The Wheeling Nailers just kept coming, an unending onrush of offensive firepower similar to a continuous series of waves mercilessly pounding the shore.

The Western Conference playoff champion Allen Americans merely braced for the repeat attacks like steadfast soldiers willing to do whatever it took to protect their fortress, their lead, their “dynasty”.

Wheeling (West Virginia), an affiliate of Stanley Cup finalist Pittsburgh and the Eastern Conference playoff title winners, had won their last two best of seven series despite trailing three games to two. In fact, they became the first ECHL team to win Games Six and Seven, upending defending champion South Carolina in the conference finals.

And they were aiming for a repeat performance, confident that they could win Games Six and Seven on the home ice of Allen (Texas), an affiliate of Stanley Cup finalist San Jose.

Thanks largely to veteran goalie Riley Gill, the Americans prevailed to win its fourth straight playoff championship and officially enter the realm of being a “dynasty franchise.”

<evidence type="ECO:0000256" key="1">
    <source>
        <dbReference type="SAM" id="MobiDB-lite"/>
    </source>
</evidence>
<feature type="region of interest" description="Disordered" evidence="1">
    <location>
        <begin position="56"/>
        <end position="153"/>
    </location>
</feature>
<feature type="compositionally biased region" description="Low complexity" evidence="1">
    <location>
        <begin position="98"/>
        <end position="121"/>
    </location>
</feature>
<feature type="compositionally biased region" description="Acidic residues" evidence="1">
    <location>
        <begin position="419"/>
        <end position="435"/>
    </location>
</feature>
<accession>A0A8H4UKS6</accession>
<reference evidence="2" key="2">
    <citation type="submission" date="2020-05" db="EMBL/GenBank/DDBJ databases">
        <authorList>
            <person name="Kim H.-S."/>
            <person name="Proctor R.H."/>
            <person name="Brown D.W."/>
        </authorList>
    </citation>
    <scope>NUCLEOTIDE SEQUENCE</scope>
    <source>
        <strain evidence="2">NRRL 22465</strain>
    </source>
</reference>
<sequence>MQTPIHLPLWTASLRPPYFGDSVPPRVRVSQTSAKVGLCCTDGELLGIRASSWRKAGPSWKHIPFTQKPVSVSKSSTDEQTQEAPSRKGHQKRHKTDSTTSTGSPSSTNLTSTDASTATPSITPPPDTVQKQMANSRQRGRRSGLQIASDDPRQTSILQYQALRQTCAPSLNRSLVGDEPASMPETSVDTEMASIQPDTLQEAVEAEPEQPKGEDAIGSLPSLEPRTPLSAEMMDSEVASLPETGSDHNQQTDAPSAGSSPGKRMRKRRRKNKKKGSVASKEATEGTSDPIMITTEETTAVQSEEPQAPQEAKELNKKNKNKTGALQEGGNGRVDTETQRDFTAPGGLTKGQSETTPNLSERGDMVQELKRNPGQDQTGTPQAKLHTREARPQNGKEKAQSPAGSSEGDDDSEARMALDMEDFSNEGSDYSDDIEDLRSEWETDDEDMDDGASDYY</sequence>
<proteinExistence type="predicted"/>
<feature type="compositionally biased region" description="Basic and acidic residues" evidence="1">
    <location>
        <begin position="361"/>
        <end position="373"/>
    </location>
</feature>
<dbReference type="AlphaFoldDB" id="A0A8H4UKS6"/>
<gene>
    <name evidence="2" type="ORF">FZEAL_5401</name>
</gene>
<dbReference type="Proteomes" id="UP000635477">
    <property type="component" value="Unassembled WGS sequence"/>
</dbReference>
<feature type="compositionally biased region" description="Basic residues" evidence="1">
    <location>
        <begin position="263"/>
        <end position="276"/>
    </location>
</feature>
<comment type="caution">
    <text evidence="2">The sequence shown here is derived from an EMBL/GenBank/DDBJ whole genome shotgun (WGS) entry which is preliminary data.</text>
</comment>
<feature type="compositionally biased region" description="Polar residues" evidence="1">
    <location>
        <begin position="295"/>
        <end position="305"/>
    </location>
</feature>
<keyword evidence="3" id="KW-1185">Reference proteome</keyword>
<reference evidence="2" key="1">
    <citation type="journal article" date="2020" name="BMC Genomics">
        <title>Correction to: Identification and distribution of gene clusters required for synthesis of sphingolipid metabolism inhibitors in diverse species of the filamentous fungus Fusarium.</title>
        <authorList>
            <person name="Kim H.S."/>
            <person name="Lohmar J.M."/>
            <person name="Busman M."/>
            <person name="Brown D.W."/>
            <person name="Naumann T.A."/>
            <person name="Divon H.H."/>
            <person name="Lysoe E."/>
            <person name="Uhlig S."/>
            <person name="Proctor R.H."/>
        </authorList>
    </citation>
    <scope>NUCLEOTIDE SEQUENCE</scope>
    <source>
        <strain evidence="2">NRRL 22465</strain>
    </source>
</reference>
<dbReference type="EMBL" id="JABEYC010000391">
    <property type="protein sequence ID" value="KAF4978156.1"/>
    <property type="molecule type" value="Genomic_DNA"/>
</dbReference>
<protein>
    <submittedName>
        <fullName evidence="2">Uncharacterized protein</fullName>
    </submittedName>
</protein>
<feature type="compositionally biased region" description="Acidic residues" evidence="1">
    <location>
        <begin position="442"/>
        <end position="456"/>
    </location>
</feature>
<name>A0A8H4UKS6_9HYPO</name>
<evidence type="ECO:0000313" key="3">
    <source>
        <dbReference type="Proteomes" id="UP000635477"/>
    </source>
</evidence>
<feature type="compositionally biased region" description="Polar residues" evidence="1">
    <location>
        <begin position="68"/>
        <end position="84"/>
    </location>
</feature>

Despite being outshot 44-27 (including 33-13 in the last two periods) and spending most of the final 40 minutes losing a territorial battle, Allen won the proverbial war on Thursday, June 9 with a gut-check 4-2 victory over the Nailers before 5,904 screaming spectators at Allen Event Center in suburban Dallas.

The Americans’ triumph clinched the best of seven ECHL Kelly Cup Finals, four games to two and gave the franchise their second straight ECHL postseason title. Allen previously captured the Central Hockey League’s President’s Cup in 2012-13 and 2013-14.

Allen became the first team to win consecutive ECHL titles since the Toledo Storm in 1993-94 and the third in league history along with the 1991-92 Hampton Roads Admirals.

“We knew (Wheeling) would come with everything they had in the second and third periods, but we weathered the storm,” said Allen goalie Riley Gill after earning his second straight Kelly Cup with Allen and his third in four years.